The viral superstar takes the stage at The Capitol Theatre on Oct. 27th for a night of big, southern laughs and even bigger truths
Comedienne, author, singer, and social media superstar Heather Land rolls into town on Oct. 27th for a one-night-only engagement of stand-up and hilarious stories at the Capitol Theatre. For Land, spending time in Macon is a welcome and refreshing pitstop on a whirlwind tour.
“Every time I come to Georgia, it’s like being home…and I’m definitely an Allman Brothers fan!” she told The Creek.
Known best for her cheeky and direct “I Ain’t Doin’ It” viral videos, which have earned more than 300 million views, Land is a breath of fresh air in the often highly filtered and scripted social media landscape. She’s the woman you wish you could drink a margarita with and go to for relationship advice laced with the perfect balance of honesty and biting, southern wit.
But before the views and likes started rolling in, Land was like so many caught between a rock and a hard place in life, and not in a season where complete transformation would be an easy feat. A divorce in her 40s turned her plans around and left the mother of two on a much different path than the one she’d planned. For fun and healing purposes, Land began recording her wildly entertaining videos, but only for the eyes of her close girlfriends, with zero intentions of sharing them with the world.
But sometimes, our friends know best—they also know just how to push our buttons, too, which was true for Land.
“I posted one on a dare. Because, you know, I’m a mature woman in my forties, and we take dares,” she wisecracked like a seasoned pro.
“I thought it was embarrassing,” she went on to share. “The filter was ugly, but I really didn’t care. I’d gone through a divorce. I’ve got nothing to lose at this point. I didn’t even know that I’d said, ‘I Ain’t Doing It.’ That’s how detached I was from this whole thing.”
Turns out, her girlfriends were right.
“I started it on a Wednesday morning. That night, the video was at 100,000 views. A month to the day, it hit one million. Then, two months to the day, it hit 2 million and I was faced with quite a conundrum. People thought I was a comedienne and wanted me to come do shows everywhere,” she revealed.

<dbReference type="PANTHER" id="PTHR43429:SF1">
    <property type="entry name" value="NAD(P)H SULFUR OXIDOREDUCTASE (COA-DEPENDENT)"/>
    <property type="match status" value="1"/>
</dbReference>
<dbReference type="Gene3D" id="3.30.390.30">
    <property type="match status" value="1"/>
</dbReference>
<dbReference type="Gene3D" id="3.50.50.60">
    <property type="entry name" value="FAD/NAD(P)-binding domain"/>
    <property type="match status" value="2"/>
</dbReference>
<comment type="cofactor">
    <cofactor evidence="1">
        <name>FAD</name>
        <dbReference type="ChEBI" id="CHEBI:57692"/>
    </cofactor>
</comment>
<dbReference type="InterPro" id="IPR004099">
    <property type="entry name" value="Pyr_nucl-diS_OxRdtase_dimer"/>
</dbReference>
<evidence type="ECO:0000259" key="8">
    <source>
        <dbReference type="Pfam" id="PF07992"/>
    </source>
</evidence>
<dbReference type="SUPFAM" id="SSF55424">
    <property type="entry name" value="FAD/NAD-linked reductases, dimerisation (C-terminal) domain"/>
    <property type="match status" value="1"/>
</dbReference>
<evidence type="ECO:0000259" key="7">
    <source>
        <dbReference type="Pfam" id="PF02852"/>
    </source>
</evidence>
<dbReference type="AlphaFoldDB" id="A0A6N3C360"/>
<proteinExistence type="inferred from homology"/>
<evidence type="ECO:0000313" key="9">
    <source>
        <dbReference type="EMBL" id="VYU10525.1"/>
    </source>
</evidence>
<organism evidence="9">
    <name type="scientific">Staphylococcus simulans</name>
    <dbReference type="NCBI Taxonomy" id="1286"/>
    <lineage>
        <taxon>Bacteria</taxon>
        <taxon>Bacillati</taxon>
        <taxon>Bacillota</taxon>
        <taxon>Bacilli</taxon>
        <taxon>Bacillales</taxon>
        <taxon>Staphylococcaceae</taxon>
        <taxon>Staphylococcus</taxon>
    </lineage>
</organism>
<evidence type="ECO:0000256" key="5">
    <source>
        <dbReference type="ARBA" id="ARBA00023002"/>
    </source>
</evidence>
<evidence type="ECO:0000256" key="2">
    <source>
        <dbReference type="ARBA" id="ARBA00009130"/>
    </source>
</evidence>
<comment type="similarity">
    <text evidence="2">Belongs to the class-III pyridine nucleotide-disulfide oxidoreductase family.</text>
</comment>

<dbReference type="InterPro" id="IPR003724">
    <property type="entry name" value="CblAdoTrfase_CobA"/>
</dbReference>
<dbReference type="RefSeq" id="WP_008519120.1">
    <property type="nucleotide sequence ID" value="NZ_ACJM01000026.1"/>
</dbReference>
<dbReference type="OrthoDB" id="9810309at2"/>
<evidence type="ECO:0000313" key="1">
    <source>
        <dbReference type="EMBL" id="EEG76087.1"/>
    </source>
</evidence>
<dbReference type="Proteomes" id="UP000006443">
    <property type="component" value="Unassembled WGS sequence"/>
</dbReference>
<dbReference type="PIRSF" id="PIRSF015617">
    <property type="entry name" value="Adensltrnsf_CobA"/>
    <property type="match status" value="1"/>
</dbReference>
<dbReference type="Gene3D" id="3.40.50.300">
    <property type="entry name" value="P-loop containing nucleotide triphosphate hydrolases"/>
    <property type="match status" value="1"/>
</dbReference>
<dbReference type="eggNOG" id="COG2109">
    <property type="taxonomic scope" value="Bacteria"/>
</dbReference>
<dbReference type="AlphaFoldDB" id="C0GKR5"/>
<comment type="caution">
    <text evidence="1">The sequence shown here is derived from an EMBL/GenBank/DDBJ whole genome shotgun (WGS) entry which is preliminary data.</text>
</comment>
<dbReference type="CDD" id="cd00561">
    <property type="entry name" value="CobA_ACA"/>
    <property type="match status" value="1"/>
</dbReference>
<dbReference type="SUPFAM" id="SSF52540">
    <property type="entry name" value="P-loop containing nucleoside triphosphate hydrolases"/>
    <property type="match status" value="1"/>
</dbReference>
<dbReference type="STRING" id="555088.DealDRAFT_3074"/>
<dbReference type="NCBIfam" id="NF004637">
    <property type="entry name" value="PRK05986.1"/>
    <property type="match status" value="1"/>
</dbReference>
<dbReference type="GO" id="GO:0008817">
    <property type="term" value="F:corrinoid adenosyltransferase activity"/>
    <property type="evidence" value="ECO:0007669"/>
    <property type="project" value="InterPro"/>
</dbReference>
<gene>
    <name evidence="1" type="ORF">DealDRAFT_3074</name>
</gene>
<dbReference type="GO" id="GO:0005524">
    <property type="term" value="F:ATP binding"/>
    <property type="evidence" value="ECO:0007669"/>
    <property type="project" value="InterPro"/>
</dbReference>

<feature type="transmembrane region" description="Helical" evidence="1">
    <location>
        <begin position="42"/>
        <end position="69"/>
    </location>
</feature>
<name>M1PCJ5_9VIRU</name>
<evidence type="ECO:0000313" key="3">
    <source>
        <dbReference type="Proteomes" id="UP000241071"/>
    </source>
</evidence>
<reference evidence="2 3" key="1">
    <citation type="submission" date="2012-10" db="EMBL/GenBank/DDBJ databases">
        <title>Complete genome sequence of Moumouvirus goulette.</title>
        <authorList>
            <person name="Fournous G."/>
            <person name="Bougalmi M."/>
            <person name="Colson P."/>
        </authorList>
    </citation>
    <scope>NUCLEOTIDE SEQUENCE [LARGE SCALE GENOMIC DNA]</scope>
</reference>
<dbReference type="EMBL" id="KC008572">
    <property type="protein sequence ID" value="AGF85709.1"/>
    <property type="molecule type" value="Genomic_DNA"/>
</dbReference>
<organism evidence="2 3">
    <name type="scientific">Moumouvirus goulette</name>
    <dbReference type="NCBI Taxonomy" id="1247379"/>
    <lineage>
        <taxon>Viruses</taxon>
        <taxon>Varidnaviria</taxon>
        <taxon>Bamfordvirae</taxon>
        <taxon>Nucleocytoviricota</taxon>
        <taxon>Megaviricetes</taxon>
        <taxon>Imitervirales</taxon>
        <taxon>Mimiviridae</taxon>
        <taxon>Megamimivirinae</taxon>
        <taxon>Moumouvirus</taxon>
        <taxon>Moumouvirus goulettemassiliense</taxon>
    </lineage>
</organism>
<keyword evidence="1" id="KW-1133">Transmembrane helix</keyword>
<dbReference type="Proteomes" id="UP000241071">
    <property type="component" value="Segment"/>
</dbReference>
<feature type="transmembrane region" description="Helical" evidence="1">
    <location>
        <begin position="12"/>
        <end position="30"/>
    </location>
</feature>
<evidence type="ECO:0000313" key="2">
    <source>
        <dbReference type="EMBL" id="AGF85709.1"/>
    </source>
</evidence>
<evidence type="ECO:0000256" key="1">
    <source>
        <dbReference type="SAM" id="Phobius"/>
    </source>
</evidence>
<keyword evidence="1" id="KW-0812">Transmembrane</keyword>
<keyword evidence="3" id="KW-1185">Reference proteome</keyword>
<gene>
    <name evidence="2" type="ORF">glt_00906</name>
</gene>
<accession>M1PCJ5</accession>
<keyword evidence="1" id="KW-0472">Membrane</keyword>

“I told my girlfriend, ‘I’m not a comedienne.’ She said, ‘Yeah, you kind of are, you just don’t get paid for it. You wanna try?’”
What happened next is perhaps the perfect illustration of a total leap of faith.
“I quit my job and went on the road, me and her! She was a home-school mom of four kids and she was like, ‘Yeah, I wanna go! I haven’t worked in a long time, let’s hit the road.’ And here we are on the radio.”
Both Land’s videos and her stand-up aren’t afraid to go there, especially when it comes to women and the issues that bring unique challenges to them that are mostly swept under the rug and not openly discussed. Divorce, menopause, hair loss, heartbreak, why leggings should not be considered pants—no topic is off limits.
Having the guts to say the quiet part out loud is what has given Land not only the opportunity to encourage and help others but also to help herself.
“I think sometimes when your back is against the wall and you’ve gone through a major event—for me it was divorce and moving back to my little town that I swore I’d never move home to—you really see what you’re made of,” she said.
“I thought, ‘What do I have to lose? So, I fail and it doesn’t work. I had a marriage that failed and here we are. I’m making it fine.’ I think age helps. I think once you get on up there, you develop this attitude.”
“It gives you a little push into the next season.”
This current season of Land’s life and career has been a happy and prosperous one. She’s currently touring the country with her stand-up and has released both a full album of original music and her second book, “A Perfect Ten: The Truth About Things I’m Not and Never Will Be.” While the temptation for many would be to throw themselves into this success and milk every opportunity for every single thing it’s worth without thought or consideration, Land says her priority as of late has been simply enjoying the ride and trusting the process.
“I still say, ‘I wonder if this is going to work?’ I tell my husband, ‘I wonder if I’m going to have a job next year?’ And I still have a job next year. I think I’m always living in a state of ‘Is this real? Is this my life? Is this going to sustain itself?’ I had to get to a point where I learned to trust the process. It took me three years to even call myself a comedienne,” she revealed.
“I always said, ‘Ehh, I’m not a comedienne, guys, I’m just funny sometimes.’ But the truth is, that attitude has really helped me hold it loosely and I think that’s been a blessing for me. I know that it could all end tomorrow or go on for another ten years. There’s someone else in charge of my life and I kind of like it that way.”
For now, she’ll keep on trucking. The reward of bringing visibility, awareness, and of course, ridiculous laughter to her fans is worth every ounce of uncertainty that may come along.
“When people say, ‘Thank you, you really helped me through a dark time’ or sometimes, they’ll say, ‘I’ve never said this out loud or I’ve never told anybody’—those things get my goat. I love hearing women become empowered. The hope is that I tell a story that empowers them and then they go out and tell a story that empowers somebody else.”
Heather Land takes the stage at the Capitol Theatre Oct. 27, 2023, at 8 PM. Tickets are still available and can be purchased here.